Just like stretching, the right kind of exercise can increase the range of motion in your hip joints and strengthen the muscles that support them. Here are three easy, low-impact forms of exercise that can be effective hip pain remedies:

Walking

If you’ve been relatively inactive, then walking is a great way to start increasing your activity level. You use just about all of the major muscle groups in your body while you’re walking, and you can gradually increase your pace and distance as you build up your strength and endurance. Walking poles can give you extra stability and help ease any pain you might feel in your hips as you’re walking.

Swimming

This is one of the best exercises for people with chronic hip pain because the buoyancy of the water reduces the weight on the joint. If the pool is heated, so much the better for your joints, and you don’t even actually have to swim to benefit from being in the pool — walking through the water and doing water aerobics can go a long way toward reducing your hip pain. You might even be able to find an aquatic class specifically for people with arthritis at your local YMCA, health club or rehabilitation center.

Yoga

You don’t have to go to a yoga studio or fitness facility to do yoga. It’s a great hip pain treatment you can do at home, as long as you’re careful about which poses you do. Many yoga poses are designed specifically to help reduce stiffness in the hips by stretching and strengthening the muscles that support the hip joints. With a quick search online, you’ll discover which poses are best for addressing stiff or painful hips, and plenty of online classes are available as well. Remember to begin with gentle stretches and avoid overdoing it.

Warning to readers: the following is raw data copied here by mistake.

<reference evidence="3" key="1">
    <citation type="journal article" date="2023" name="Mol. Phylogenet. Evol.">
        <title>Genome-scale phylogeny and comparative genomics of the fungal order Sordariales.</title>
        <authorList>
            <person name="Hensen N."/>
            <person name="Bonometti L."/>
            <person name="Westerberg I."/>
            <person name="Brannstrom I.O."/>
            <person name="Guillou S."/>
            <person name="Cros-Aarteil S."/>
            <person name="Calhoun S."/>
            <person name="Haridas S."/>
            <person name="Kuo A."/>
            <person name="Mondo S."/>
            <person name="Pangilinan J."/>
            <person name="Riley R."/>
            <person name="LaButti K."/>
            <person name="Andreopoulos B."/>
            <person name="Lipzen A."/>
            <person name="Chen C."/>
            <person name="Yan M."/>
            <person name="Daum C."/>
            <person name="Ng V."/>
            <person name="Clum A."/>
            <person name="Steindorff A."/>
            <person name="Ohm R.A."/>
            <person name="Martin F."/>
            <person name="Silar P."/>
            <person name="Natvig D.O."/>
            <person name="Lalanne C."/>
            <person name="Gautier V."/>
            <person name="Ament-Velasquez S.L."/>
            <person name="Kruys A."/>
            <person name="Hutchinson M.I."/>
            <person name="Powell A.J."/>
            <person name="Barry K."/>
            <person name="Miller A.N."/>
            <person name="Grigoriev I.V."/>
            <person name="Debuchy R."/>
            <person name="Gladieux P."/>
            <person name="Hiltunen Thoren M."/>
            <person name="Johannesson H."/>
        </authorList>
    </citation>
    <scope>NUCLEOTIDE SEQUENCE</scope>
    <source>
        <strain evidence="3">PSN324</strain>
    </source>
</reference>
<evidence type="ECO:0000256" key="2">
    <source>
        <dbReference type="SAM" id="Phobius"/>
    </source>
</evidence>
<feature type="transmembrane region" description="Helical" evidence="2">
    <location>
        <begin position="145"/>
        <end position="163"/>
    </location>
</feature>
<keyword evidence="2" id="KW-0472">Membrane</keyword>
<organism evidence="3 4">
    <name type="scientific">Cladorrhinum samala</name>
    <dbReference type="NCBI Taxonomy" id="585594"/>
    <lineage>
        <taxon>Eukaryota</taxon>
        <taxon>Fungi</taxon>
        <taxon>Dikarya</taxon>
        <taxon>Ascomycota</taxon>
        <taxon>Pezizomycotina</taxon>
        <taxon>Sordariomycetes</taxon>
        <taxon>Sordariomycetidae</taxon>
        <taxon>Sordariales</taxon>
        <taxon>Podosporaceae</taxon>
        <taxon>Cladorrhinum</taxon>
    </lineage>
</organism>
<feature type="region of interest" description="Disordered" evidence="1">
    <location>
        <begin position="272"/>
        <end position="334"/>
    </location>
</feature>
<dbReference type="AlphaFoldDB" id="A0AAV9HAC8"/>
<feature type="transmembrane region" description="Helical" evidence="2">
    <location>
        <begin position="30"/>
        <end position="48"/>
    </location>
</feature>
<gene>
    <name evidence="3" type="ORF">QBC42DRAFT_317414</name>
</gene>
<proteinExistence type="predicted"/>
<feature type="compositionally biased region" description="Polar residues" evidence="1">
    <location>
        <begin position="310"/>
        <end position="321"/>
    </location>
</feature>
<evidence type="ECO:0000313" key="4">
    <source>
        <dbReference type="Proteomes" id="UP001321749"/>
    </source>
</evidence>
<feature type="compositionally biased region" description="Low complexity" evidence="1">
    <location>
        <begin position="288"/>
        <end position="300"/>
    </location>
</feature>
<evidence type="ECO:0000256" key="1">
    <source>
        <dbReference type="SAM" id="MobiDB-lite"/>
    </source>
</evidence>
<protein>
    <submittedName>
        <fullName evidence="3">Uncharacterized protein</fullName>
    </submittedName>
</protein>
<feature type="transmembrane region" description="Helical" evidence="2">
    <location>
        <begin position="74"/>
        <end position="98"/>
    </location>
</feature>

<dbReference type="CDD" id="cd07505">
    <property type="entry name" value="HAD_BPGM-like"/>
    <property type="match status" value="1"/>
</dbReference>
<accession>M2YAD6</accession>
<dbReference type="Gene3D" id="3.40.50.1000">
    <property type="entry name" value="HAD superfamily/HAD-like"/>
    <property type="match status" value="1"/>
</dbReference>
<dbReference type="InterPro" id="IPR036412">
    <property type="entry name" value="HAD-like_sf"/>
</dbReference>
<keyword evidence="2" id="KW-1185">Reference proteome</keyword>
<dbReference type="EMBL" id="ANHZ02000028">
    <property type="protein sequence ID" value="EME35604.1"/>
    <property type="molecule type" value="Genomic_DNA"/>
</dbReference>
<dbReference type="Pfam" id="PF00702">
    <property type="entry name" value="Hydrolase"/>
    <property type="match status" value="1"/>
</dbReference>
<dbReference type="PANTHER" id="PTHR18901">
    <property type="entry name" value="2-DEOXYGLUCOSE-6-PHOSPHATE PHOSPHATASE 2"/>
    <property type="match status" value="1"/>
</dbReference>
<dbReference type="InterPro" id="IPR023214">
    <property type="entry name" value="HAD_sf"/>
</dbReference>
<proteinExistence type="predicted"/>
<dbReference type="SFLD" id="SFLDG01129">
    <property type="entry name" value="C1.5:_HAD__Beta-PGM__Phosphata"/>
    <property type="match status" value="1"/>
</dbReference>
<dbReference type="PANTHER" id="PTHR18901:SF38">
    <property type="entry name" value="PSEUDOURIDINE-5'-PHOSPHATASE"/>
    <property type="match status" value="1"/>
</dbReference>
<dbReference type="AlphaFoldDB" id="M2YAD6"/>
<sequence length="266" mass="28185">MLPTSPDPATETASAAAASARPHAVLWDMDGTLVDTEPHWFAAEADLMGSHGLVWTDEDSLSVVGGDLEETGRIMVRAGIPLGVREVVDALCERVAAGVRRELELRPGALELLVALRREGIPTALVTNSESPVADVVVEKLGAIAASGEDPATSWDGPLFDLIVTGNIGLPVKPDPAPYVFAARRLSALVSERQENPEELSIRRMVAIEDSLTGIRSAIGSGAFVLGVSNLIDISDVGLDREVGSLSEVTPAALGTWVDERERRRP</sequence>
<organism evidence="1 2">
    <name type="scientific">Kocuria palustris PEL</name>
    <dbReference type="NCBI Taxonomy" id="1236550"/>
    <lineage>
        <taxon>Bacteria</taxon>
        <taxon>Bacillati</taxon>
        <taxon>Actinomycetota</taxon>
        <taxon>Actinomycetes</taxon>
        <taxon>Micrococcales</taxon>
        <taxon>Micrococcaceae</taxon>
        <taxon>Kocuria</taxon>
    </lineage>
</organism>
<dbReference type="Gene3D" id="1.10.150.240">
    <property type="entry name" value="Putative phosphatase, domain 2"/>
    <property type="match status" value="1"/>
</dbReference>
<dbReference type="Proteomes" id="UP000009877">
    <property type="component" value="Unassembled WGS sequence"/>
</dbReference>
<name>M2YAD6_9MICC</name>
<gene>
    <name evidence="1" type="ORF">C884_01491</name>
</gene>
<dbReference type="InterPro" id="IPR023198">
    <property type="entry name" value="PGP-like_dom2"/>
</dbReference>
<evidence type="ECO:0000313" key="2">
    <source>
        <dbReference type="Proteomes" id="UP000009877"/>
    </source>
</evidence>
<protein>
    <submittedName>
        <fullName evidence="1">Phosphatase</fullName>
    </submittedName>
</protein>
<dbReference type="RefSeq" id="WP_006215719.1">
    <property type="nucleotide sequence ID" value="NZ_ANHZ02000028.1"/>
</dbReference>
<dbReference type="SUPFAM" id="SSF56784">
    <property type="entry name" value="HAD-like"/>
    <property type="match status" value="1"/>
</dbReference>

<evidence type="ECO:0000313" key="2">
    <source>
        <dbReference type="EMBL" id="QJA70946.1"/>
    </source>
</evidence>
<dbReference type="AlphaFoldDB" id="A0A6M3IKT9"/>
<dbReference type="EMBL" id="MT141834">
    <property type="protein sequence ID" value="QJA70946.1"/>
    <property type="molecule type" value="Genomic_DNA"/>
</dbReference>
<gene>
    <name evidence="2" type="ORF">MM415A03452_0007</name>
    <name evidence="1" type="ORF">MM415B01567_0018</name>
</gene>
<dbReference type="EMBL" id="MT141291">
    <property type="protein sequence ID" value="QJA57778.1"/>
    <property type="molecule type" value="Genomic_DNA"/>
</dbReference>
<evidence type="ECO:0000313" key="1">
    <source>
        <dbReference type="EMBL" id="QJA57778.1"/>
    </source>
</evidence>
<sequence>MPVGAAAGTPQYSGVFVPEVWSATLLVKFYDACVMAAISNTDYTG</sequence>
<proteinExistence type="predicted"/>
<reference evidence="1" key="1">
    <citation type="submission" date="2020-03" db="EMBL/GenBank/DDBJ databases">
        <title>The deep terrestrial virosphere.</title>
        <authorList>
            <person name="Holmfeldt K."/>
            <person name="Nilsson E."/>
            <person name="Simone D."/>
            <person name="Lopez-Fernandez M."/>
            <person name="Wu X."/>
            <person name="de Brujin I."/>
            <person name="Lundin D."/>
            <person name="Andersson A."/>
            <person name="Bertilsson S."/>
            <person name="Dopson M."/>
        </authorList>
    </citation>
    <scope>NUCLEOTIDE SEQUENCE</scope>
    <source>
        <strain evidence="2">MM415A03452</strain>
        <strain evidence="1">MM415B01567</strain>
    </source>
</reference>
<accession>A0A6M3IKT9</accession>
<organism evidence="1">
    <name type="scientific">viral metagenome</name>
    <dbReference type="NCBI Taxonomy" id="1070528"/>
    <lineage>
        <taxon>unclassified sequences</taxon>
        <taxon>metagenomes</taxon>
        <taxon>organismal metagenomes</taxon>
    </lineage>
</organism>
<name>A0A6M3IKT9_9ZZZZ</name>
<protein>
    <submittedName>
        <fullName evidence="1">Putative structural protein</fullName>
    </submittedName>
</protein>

Exercises to Avoid if You Have Hip Pain

While we encourage anyone who suffers chronically to be active, there are certain kinds of exercise that you should steer clear of if hip pain is a problem. You don’t want to engage in exercises that will add more strain on your hip joints; those can include high-impact exercises that involve running and jumping, weight-bearing exercises, and exercises that are done while standing.

Many stretching and strengthening exercises that are traditionally done while standing can instead be performed while seated in a chair or on the floor, which can also be helpful if balance is an issue. The key is to avoid exercises that could ultimately increase your hip pain by adding to the burden your hip joints already have, and possibly even leading to an injury.

When to Seek Surgery for Osteoarthritis Hip Pain

Try the hip pain remedies we’ve suggested for a few weeks and see if you notice any difference in your pain level or frequency. If your pain persists, if it’s keeping you awake at night or making it difficult to walk, climb the stairs, and get in and out of chairs and/or the bathtub, then it might be time to consider surgery.

You don’t have to just resign yourself to putting up with the pain. In fact, doing so could lead to other health issues, such weight gain and diminished cardiovascular health. Bear in mind, too, that the healthier you are when you have surgery, the better your outcome may be.

If other hip pain remedies fail to provide the relief you need, then hip resurfacing or a minimally invasive total hip replacement might be the right course of action. For more information or to schedule a private consultation, contact us.